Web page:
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The Grim Sleeper: The Lost Women of South Central (Paperback)
The inside story of one of the notorious and elusive serial killer who stalked the vulnerable, the young, and the ignored in 1980s Los Angeles--only to return in 2002.
The Grim Sleeper was one of the most brutal serial killers in California history, preying on the women of South Central for decades. No one knows this story better than Christine Pelisek, the reporter who followed it for more than ten years. Based on extensive interviews, reportage, and information never released to the public, The Grim Sleeper captures the long, bumpy road to justice in one of the most startling true crime stories of our generation from his violent first crime while serving in the US Army to his inevitable death in prison.
"This upsetting account of a Los Angeles serial killer, written with passion by Christine Pelisek, an investigative crime reporter who spent 10 years working the case, blurts out a hard truth that no one wants to acknowledge . . . She] tries to restore dignity to some of the victims by drawing sympathetic and carefully detailed life histories for each and every one of them." ―Marilyn Stasio, The New York Times Book Review
About the Author
CHRISTINE PELISEK is an award-winning journalist who's a senior writer with People Magazine. She received a Certificate of Appreciation from the City of Los Angeles for her work on the Grim Sleeper case. She lives in Los Angeles.
Praise for The Grim Sleeper
"This upsetting account of a Los Angeles serial killer, written with passion by Christine Pelisek, an investigative crime reporter who spent 10 years working the case, blurts out a hard truth that no one wants to acknowledge . . . [She] tries to restore dignity to some of the victims by drawing sympathetic and carefully detailed life histories for each and every one of them." —Marilyn Stasio, New York Times Book Review
"Painfully relevant . . . The heart of this book—which is indeed grim, but also necessary—is in its subtitle, 'The Lost Women of South Central' . . . At its best, The Grim Sleeper is an informal ethnography that describes how African American families came to Los Angeles from the South and Midwest, what they found there, what they didn’t. It is a group portrait of families clawing their way into the middle class, only to often slip back into poverty, drugs and alcohol. Pelisek is masterful in teasing out the stories of Franklin’s victims. For the first time, you will know their names, and their names will stay with you." —Los Angeles Times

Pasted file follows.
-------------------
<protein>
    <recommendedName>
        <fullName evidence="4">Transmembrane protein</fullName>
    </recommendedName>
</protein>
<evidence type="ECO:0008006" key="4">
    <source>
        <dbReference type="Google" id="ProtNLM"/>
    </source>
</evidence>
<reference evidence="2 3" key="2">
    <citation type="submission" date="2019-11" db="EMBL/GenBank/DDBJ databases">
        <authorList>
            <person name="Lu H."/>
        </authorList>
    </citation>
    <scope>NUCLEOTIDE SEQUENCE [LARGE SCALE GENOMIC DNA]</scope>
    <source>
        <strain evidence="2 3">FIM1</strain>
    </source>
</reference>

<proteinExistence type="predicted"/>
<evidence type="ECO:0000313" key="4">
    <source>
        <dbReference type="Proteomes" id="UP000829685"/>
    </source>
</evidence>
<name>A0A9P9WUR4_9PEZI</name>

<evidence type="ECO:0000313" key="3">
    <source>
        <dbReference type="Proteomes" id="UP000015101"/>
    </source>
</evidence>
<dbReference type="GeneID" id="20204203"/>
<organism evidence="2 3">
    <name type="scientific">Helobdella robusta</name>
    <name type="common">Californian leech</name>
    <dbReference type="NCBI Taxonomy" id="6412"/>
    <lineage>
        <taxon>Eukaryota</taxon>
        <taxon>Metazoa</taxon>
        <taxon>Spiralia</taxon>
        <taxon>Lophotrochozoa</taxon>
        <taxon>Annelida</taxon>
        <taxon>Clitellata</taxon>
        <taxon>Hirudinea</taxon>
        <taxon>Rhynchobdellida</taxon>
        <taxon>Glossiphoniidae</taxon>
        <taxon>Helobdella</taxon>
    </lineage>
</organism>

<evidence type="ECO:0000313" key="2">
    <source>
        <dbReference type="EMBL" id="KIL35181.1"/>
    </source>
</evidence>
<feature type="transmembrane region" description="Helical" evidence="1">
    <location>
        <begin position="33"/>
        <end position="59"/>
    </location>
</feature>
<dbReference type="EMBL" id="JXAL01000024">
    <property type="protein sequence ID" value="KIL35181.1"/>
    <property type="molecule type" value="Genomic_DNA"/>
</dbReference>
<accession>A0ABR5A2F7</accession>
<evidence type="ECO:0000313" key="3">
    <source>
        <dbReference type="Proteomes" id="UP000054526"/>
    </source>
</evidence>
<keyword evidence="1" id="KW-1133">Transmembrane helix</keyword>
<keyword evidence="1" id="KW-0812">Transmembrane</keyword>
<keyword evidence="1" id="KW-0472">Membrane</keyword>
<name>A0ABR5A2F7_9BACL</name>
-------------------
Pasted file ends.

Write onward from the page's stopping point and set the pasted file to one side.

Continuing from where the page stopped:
"[A] gripping reconstruction of the lives of some of the many impoverished victims of the recently convicted serial slayer." —New York Magazine
"Pelisek takes readers through the investigation step-by-step, and she also delves into the details of the women's lives. The author paints each victim clearly, and she palpably captures the pain of the families left behind . . . True-crime fans will greatly appreciate Pelisek's detail and determination."—Kirkus
"Through this fascinating read, Pelisek delves deeply into the connections between the war on drugs, the misguided search for The Southside Slayer, the Los Angeles Police Department's indifference, and the cultural disregard for sex workers . . . An engrossing read for those invested in true crime, but also a cautionary tale for law enforcement." —Bitch Media
"A dark and disturbing story that reveals the failure of the police and the justice system in impoverished communities of color, The Grim Sleeper is a must-read for true crime fans who want to see how crime reporting can make a difference." —Bustle
"With insights into race and crime, universal grief and ultimate justice, The Grim Sleeper succeeds in being both disturbing and satisfying. The book’s main focus is neither the murderer nor Pelisek’s involvement. It’s the victims." —The Toronto Star
"A powerful piece of true crime reporting with an added layer of humanity and personality that I find is missing from some of the more popular books in the genre. Pelisek humanizes not only the devious serial killer, Lonnie Franklin, but each of his victims while framing it with her own experiences covering the winding saga. Human, touching, gripping, and hard to put down." —Alex Segura